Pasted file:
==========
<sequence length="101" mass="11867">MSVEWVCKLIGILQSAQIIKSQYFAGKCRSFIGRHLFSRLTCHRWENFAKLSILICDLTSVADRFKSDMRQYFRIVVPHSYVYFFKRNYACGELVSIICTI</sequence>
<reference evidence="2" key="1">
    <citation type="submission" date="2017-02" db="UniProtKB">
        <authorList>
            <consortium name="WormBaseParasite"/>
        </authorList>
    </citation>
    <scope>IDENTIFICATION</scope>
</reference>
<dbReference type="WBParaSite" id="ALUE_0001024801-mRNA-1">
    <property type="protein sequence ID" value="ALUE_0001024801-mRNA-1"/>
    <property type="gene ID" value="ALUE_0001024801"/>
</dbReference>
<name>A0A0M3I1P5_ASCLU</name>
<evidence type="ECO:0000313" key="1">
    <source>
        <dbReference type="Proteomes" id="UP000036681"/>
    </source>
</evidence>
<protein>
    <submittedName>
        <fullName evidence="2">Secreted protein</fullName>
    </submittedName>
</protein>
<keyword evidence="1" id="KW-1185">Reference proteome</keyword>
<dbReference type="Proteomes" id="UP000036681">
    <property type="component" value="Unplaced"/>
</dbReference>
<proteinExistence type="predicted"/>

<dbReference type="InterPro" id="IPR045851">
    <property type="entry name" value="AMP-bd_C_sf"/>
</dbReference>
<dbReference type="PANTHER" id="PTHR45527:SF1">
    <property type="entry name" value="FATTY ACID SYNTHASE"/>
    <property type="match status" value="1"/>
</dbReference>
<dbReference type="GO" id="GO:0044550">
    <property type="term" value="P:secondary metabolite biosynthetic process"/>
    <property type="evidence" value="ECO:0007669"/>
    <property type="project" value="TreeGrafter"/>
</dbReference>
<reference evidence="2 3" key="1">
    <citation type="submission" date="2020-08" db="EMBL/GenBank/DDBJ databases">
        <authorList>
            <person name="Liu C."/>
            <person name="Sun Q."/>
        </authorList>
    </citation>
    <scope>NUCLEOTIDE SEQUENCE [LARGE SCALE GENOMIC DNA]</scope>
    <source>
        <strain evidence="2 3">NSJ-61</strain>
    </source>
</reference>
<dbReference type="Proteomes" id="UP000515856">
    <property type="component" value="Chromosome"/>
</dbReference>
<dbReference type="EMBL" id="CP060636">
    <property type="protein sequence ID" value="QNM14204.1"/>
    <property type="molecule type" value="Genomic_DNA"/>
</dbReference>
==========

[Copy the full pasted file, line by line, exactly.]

<sequence length="101" mass="11867">MSVEWVCKLIGILQSAQIIKSQYFAGKCRSFIGRHLFSRLTCHRWENFAKLSILICDLTSVADRFKSDMRQYFRIVVPHSYVYFFKRNYACGELVSIICTI</sequence>
<reference evidence="2" key="1">
    <citation type="submission" date="2017-02" db="UniProtKB">
        <authorList>
            <consortium name="WormBaseParasite"/>
        </authorList>
    </citation>
    <scope>IDENTIFICATION</scope>
</reference>
<dbReference type="WBParaSite" id="ALUE_0001024801-mRNA-1">
    <property type="protein sequence ID" value="ALUE_0001024801-mRNA-1"/>
    <property type="gene ID" value="ALUE_0001024801"/>
</dbReference>
<name>A0A0M3I1P5_ASCLU</name>
<evidence type="ECO:0000313" key="1">
    <source>
        <dbReference type="Proteomes" id="UP000036681"/>
    </source>
</evidence>
<protein>
    <submittedName>
        <fullName evidence="2">Secreted protein</fullName>
    </submittedName>
</protein>
<keyword evidence="1" id="KW-1185">Reference proteome</keyword>
<dbReference type="Proteomes" id="UP000036681">
    <property type="component" value="Unplaced"/>
</dbReference>
<proteinExistence type="predicted"/>

<dbReference type="InterPro" id="IPR045851">
    <property type="entry name" value="AMP-bd_C_sf"/>
</dbReference>
<dbReference type="PANTHER" id="PTHR45527:SF1">
    <property type="entry name" value="FATTY ACID SYNTHASE"/>
    <property type="match status" value="1"/>
</dbReference>
<dbReference type="GO" id="GO:0044550">
    <property type="term" value="P:secondary metabolite biosynthetic process"/>
    <property type="evidence" value="ECO:0007669"/>
    <property type="project" value="TreeGrafter"/>
</dbReference>
<reference evidence="2 3" key="1">
    <citation type="submission" date="2020-08" db="EMBL/GenBank/DDBJ databases">
        <authorList>
            <person name="Liu C."/>
            <person name="Sun Q."/>
        </authorList>
    </citation>
    <scope>NUCLEOTIDE SEQUENCE [LARGE SCALE GENOMIC DNA]</scope>
    <source>
        <strain evidence="2 3">NSJ-61</strain>
    </source>
</reference>
<dbReference type="Proteomes" id="UP000515856">
    <property type="component" value="Chromosome"/>
</dbReference>
<dbReference type="EMBL" id="CP060636">
    <property type="protein sequence ID" value="QNM14204.1"/>
    <property type="molecule type" value="Genomic_DNA"/>
</dbReference>